podAntiAffinity If podAntiAffinity is configured, Cluster Autoscaler will scale up only one node at a time Ocean will continue to scale up in parallel for every constraint including podAntiAffinity and deliver immediate infrastructure scaling. 

Try Ocean: Easier, More Powerful Kubernetes Scalability

These instructions focus on Amazon EKS. To try Ocean on different cloud providers, use the following tools:

  • Google Cloud – Ocean on GKE
  • Microsoft Azure – Ocean on AKS


1. Configure your AWS credentials

To use awscli environment variables, run the following commands:

$ export AWS_ACCESS_KEY_ID=<aws_access_key>

$ export AWS_SECRET_ACCESS_KEY=<aws_secret_access_key>

2. Set up Spot.io account

Sign up for free and use credentials to AWS according to Spot IAM policy.

To use environment variables, run the following commands:

$ export SPOTINST_TOKEN=<spotinst_token>

$ export SPOTINST_ACCOUNT=<spotinst_account>

3. eksctl installed with Ocean integration

$ curl -sfL https://spotinst-public.s3.amazonaws.com/integrations/kubernetes/eksctl/eksctl.sh | sh

$ sudo mv ./bin/eksctl /usr/local/bin && rm -rf ./bin


1.  Create a yaml file to describe the desired EKS cluster and Ocean configurations. For example, “myEKSwithOcean.yaml”:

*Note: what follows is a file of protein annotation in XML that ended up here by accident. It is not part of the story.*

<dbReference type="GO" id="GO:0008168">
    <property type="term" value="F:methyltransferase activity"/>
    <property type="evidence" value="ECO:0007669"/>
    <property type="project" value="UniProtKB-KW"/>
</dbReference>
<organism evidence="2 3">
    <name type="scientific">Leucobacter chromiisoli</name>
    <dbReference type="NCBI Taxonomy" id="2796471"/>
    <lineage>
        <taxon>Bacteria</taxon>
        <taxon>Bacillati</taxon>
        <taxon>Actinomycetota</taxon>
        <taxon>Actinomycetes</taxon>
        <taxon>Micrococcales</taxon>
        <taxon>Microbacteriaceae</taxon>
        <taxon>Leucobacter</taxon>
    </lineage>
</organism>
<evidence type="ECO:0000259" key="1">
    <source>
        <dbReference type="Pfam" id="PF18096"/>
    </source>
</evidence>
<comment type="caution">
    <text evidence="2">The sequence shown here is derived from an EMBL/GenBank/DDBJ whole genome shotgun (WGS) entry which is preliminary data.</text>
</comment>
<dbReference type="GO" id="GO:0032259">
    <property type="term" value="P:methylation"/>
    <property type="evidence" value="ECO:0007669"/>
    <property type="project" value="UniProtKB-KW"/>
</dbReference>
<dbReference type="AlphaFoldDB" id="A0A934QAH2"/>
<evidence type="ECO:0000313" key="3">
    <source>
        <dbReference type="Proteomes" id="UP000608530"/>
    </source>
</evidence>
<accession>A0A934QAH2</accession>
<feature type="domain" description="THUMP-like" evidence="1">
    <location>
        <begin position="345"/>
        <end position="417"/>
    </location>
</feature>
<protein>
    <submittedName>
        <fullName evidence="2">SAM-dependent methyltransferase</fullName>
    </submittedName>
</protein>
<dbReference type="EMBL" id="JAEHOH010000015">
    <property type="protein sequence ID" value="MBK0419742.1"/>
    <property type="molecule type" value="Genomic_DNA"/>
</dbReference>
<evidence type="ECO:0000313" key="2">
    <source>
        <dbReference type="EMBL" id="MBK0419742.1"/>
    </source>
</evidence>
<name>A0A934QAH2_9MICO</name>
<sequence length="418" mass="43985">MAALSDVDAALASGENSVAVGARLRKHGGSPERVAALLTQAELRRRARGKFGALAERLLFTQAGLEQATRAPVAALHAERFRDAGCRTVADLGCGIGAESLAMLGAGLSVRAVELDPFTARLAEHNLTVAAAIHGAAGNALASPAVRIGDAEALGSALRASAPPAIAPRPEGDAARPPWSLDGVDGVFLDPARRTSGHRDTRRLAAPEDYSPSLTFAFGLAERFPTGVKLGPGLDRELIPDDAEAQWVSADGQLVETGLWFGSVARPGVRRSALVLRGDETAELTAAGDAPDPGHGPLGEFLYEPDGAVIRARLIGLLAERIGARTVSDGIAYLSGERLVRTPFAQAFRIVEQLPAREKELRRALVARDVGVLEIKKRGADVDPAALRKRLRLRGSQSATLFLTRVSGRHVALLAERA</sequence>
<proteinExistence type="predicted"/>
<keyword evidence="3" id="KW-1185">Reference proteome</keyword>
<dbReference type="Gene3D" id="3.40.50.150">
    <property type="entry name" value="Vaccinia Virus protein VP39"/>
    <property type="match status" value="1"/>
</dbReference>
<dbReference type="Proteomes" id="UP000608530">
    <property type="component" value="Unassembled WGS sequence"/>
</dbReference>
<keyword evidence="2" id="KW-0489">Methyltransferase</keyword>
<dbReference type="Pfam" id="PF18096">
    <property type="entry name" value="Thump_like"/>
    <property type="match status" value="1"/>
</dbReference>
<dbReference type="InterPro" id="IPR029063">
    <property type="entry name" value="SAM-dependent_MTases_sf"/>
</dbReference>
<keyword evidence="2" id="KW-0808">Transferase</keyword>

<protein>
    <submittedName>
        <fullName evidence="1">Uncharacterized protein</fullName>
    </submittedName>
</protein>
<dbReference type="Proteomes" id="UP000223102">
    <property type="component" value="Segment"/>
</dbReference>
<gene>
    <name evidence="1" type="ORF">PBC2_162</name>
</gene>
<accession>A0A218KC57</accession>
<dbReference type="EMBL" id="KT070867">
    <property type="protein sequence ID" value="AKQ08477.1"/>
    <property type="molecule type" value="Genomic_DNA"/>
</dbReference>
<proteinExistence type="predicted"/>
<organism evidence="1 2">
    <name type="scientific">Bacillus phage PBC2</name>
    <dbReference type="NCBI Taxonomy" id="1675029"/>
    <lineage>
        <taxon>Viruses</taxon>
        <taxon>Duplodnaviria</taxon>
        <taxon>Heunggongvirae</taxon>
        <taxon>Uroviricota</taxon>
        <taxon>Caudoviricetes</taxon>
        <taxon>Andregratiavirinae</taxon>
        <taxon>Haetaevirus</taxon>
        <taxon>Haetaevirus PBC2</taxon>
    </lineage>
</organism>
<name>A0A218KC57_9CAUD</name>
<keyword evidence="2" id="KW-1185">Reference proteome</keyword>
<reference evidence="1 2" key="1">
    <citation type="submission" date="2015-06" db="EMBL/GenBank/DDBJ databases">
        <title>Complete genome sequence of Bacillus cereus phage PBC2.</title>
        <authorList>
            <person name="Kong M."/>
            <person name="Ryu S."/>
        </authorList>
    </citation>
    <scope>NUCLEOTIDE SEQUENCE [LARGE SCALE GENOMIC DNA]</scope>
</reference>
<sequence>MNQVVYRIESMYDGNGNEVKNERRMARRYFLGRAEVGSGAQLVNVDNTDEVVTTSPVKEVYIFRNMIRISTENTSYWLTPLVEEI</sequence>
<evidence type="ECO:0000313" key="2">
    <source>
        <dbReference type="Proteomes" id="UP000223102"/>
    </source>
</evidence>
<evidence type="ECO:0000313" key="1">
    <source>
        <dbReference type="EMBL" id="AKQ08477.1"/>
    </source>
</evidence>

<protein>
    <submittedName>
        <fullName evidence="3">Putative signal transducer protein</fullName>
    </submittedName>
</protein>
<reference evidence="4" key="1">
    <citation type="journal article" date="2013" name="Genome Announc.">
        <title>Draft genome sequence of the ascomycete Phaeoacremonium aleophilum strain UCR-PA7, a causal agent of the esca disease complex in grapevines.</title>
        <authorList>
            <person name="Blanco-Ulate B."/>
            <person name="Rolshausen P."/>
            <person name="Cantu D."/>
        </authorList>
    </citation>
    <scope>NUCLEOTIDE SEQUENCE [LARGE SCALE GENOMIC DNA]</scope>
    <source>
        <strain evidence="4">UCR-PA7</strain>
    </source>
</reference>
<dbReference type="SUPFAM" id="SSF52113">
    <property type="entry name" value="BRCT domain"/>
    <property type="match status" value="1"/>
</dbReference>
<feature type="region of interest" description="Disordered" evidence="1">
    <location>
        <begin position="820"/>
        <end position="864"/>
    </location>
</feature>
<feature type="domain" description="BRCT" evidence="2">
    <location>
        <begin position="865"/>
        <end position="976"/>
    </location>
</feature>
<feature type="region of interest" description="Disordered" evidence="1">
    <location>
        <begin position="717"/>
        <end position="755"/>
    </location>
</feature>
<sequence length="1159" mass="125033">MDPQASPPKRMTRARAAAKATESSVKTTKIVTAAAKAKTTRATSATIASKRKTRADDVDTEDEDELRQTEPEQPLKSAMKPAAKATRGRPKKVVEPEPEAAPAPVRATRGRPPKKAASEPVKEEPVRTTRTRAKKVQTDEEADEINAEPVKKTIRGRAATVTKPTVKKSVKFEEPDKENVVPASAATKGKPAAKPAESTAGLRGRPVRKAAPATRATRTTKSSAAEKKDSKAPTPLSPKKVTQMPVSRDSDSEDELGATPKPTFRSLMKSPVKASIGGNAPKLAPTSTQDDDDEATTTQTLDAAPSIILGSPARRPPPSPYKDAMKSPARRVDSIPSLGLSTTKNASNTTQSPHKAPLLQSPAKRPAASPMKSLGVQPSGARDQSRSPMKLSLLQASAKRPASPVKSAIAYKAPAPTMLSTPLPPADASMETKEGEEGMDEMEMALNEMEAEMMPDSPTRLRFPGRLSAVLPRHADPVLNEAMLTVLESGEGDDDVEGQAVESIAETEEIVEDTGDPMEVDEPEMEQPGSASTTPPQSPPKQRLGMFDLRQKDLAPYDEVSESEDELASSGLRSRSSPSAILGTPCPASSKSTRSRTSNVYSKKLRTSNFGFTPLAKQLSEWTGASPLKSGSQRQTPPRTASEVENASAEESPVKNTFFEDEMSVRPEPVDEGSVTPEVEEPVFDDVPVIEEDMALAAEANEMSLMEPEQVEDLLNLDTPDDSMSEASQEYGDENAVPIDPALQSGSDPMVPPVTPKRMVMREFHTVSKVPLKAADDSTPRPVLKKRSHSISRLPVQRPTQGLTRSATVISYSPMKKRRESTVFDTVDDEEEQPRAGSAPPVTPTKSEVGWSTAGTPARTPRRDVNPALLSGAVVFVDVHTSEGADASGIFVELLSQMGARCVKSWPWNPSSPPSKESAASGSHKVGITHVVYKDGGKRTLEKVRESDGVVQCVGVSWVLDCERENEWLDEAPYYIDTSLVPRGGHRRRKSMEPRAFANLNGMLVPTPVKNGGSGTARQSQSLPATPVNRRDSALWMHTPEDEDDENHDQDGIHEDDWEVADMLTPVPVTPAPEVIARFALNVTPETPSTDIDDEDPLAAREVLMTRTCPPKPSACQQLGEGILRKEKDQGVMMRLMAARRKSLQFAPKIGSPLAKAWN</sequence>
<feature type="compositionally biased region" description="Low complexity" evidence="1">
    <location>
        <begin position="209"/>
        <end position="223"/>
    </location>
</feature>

apiVersion: eksctl.io/v1alpha5 
kind: ClusterConfig 
  name: cluster-4 
  region: eu-north-1 
  id: "vpc-0dd338ecf29863c55"  # (optional, must match VPC ID used for each subnet below) 
  cidr: ""   	# (optional, must match CIDR used by the given VPC) 
  # must provide 'private' and/or 'public' subnets by availability zone as shown 
    	  id: "subnet-0b2512f8c6ae9bf30" 
         cidr: "" # (optional, must match CIDR used by the given subnet) 
    	 id: "subnet-08cb9a2ed60394ce3" 
         cidr: ""  # (optional, must match CIDR used by the given subnet) 
    	 id: "subnet-00f71956cdec8f1dc" 
         cidr: ""   # (optional, must match CIDR used by the given subnet) 
  - name: ng-1 
    	# Percentage of Spot instances that would spin up from the desired